5. Source your herbs from a trusted place if you live in the city. Be very careful and consult a trusted human or written guide if you are foraging for your herbs. The folks at Sage love Mountain Rose Herbs for stuff we cannot find at the Dill Pickle or our local botanica.

6. Reach out! Email Sage if you have questions or want more suggestions and set up a herbal consultation for an in-depth strategy session.

October 20, 2012   Posted by: sagepage

“I want my people with me”: a letter to B from anonymous

Hi Community! In order to continue the rich and important dialogue about self care and community care, here is another heartfelt and loving response to B Loewe’s article, “An End to Self Care”.

What questions and thoughts does this conversation raise for you? Write to us in the comments below or at sagecommunityhealth@gmail.com

Hi B—

I love you a lot, and I told you I wanted to write a letter to you because what I want to talk about I don’t talk about on the internet and in public, but since this is a community conversation, I’m going to have Sage post this (thanks, Sage!) so it can be a part of that, because…well, it seems important, and I’ve talked with lots of my best people who give a fuck about ‘the movement’ about it so it seems like a public response makes more sense.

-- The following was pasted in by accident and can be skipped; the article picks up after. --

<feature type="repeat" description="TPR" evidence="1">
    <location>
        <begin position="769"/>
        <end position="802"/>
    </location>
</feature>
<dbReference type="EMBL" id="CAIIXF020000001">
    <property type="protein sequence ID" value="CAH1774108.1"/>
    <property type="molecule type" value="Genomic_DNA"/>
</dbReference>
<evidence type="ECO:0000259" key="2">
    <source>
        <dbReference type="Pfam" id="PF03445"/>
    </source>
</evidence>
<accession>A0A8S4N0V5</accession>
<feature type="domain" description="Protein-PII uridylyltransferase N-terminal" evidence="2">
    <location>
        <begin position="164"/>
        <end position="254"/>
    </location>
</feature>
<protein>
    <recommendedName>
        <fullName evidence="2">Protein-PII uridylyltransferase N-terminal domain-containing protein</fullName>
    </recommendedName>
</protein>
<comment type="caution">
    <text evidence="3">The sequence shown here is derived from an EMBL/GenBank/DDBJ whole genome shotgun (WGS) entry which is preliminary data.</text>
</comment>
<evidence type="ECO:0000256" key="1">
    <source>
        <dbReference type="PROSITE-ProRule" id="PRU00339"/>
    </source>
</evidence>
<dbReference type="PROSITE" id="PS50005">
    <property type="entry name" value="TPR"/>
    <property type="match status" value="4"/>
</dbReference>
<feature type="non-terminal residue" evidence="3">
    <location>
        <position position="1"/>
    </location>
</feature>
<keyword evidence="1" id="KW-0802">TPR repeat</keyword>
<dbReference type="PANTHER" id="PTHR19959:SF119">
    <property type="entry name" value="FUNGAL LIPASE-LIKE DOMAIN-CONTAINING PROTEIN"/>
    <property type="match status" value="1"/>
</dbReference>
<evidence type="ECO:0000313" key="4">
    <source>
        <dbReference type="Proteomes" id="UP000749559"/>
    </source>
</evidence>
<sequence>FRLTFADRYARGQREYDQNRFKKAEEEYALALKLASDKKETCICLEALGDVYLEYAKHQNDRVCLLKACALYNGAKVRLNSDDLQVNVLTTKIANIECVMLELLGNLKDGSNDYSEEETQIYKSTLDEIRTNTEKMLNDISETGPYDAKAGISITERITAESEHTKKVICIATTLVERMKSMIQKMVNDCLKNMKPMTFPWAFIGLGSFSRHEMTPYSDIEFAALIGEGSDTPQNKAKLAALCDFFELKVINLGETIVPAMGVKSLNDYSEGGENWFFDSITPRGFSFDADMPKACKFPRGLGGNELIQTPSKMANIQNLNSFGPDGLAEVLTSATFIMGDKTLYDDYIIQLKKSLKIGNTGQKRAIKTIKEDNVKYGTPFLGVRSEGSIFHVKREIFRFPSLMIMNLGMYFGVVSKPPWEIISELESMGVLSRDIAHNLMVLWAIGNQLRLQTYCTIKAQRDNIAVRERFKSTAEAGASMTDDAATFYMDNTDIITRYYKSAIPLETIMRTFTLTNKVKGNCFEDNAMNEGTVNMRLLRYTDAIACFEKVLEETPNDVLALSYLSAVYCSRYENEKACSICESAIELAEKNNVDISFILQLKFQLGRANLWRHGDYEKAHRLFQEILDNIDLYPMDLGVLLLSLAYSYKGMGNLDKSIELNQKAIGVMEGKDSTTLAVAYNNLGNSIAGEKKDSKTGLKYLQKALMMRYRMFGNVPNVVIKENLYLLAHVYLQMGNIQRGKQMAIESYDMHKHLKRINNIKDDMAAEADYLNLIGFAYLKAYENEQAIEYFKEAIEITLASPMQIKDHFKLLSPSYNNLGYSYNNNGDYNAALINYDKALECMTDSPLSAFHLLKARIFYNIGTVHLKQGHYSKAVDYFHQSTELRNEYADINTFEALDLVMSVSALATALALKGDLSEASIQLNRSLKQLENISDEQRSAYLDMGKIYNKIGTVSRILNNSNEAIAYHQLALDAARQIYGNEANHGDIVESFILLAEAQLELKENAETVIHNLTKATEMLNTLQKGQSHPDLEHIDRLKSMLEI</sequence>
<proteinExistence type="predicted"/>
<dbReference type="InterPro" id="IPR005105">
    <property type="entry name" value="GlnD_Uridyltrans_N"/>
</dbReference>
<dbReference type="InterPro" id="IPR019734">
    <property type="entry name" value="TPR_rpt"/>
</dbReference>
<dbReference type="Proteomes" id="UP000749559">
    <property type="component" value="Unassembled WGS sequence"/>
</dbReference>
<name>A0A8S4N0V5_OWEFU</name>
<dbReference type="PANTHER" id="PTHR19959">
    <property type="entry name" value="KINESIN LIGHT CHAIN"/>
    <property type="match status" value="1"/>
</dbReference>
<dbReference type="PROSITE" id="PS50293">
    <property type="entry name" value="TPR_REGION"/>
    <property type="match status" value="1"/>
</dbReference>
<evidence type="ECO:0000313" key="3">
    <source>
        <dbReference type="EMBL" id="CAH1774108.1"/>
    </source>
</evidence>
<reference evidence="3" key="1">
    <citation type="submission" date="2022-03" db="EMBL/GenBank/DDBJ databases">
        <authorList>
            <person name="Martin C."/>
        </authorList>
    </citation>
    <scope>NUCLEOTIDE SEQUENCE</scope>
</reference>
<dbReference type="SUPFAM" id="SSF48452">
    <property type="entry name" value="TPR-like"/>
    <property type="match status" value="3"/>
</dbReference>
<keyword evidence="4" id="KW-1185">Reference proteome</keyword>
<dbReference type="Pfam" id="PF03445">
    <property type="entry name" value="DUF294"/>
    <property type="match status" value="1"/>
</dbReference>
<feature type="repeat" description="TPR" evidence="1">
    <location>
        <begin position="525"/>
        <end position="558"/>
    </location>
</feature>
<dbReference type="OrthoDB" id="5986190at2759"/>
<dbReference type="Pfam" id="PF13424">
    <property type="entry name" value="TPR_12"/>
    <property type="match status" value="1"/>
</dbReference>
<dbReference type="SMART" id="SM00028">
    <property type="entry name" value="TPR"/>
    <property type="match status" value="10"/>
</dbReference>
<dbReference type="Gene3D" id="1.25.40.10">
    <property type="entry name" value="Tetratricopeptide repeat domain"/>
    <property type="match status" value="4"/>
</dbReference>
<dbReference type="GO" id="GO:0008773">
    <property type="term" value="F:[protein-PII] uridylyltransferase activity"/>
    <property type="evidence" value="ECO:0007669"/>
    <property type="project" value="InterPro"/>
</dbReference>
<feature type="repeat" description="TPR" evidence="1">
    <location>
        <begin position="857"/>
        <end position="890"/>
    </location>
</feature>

I wanted to think about what you wrote for a few days, because I try to make a practice of remembering that when I am totally confused about something, it’s worth considering that I’m not thinking about it fully. Because the first thing I thought when I read what you wrote was: whatever this movement is, it’s not one that includes my body.  That’s not really a new feeling, but it’s one that I didn’t expect to get provoked from you.  

As someone that’s had to fight (because of abuse, survivorship, assimilation/racism/cultural erasure, queerness, femmeness, and recently because of degenerative illness) for the notion that I have a self (I mean really.  It took until I was…20 or so before I could think about myself as anything but some thoughts floating in space, and it’s not as if that one is resolved), much less that it was valuable beyond what I do and provide for other people (Shira Hassan blew my mind when I was about 24 and she started talking about how ‘you’re worth more than what you provide’—I mean, I had not thought about that, and about how hierarchy and history taught me the exact opposite), and then again that this self I had was worth taking care of—these things were and are huge for me.  And all of that is not nearly done unless I am really lying to myself that day.